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Mar
11
answered Pursuing Tae Kwon Do and Karate at same time
Mar
2
comment Blisters from sticks
By the way, your diagram shows blister locations exactly where I would expect them. The locations aren't the problem. Your grip isn't the problem. Your problem is just your hand hasn't gone through enough / proper conditioning to get calluses. Later you'll get calluses on all of those points, and the blisters will no longer happen.
Feb
27
answered Blisters from sticks
Feb
27
comment Do pins in judo have to be standard pins?
Yeah in our Judo club in high school (an offshoot of the British Judo Association), so long as you could hold your opponent in more or less the same position for 30 seconds (we had 30 seconds, but official rules are 25 seconds I think), it counted as a full point. It didn't even matter if you were in an official hold, so long as it was a hold. So there was a good deal of slack given to what a "pin hold" should actually look like. But that was our school. Not sure if it's the same in official olympic rules judo.
Feb
20
comment Are there any effective Kung Fu fighters in MMA?
Yes. And keep in mind that modern MMA has a lot more rules than older MMA did. The relaxed rules (allowing even kicks to the groin, fish-hooking, small joint manipulation, etc.) did not give the traditional fighters any better results. Now, it is dangerous to optimize for MMA rules, since it can leave holes in your defenses when it comes to real-life self-defense. That's why a lot of MMA people also did/do a self-defense oriented style like Gracie Jiujitsu.
Feb
20
awarded  Enlightened
Feb
20
awarded  Nice Answer
Feb
19
comment Are there any effective Kung Fu fighters in MMA?
Yeah, I was going to mention Cung Le in my answer as well. Sanda / sanshou is legit. It just doesn't look anything like what we think of as "kung-fu".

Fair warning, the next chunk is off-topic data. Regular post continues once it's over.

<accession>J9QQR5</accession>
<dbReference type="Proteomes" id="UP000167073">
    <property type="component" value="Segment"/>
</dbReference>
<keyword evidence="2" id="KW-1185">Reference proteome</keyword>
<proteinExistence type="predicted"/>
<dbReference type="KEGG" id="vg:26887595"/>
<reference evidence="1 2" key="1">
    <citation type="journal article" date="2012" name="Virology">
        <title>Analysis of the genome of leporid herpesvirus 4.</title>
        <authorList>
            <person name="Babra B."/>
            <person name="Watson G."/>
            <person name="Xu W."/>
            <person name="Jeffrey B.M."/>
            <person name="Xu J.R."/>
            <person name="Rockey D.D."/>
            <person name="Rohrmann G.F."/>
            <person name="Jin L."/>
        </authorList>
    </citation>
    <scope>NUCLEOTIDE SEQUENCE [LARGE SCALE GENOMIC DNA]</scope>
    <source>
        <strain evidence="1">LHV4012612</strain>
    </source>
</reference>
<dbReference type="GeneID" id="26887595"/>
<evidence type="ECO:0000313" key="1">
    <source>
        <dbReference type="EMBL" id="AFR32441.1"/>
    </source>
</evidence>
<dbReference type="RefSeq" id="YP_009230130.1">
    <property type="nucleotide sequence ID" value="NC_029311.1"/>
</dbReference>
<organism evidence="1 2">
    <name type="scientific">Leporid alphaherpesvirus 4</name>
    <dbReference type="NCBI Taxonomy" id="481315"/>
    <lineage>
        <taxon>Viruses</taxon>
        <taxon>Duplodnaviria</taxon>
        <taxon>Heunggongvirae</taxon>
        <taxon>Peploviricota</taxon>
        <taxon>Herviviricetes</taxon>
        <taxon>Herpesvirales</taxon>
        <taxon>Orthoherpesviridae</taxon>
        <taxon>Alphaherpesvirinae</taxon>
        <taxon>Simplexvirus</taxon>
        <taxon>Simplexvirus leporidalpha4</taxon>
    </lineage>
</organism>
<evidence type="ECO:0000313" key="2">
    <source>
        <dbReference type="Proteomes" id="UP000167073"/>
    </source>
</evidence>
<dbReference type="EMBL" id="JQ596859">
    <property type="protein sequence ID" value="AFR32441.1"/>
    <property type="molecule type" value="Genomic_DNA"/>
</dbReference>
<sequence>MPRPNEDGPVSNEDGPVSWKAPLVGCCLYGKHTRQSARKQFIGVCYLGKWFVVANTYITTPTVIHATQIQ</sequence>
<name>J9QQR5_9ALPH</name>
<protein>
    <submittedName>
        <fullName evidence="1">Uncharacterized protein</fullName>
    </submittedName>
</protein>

Feb
19
comment Are there any effective Kung Fu fighters in MMA?
A lot of times people complain about these sorts of fights. They say, "He didn't even use such-n-such martial art. This fight shouldn't be taken seriously." The answer to that is that people find out very quickly what works and what doesn't in these cases. If they're not doing something that resembles kung-fu (or aikido, or karate, or whatever), then it's probably because they realized in that very moment that none of what they know would apply in this situation. Either that, or they simply didn't have enough time to show their style, which happens a lot also.
Feb
19
comment Are there any effective Kung Fu fighters in MMA?
Yes, everyone has seen Lyoto Machida. He dominated the UFC for a good amount of time. And he bases his strategy, his footwork, and most importantly his timing, on his karate background. But, he's also a BJJ black belt and has put a lot of time into training for MMA. He is pretty far from being "pure" karate, but clearly he has taken something very positive from his karate training. That's what MMA is about. It takes what you know, tests it, and if it doesn't work, you must change. More recently I've been seeing a lot of Taekwondo black belts doing well in the UFC and other MMA venues.
Feb
19
revised Are there any effective Kung Fu fighters in MMA?
added 1309 characters in body
Feb
19
answered Are there any effective Kung Fu fighters in MMA?
Feb
18
comment Are there any effective Kung Fu fighters in MMA?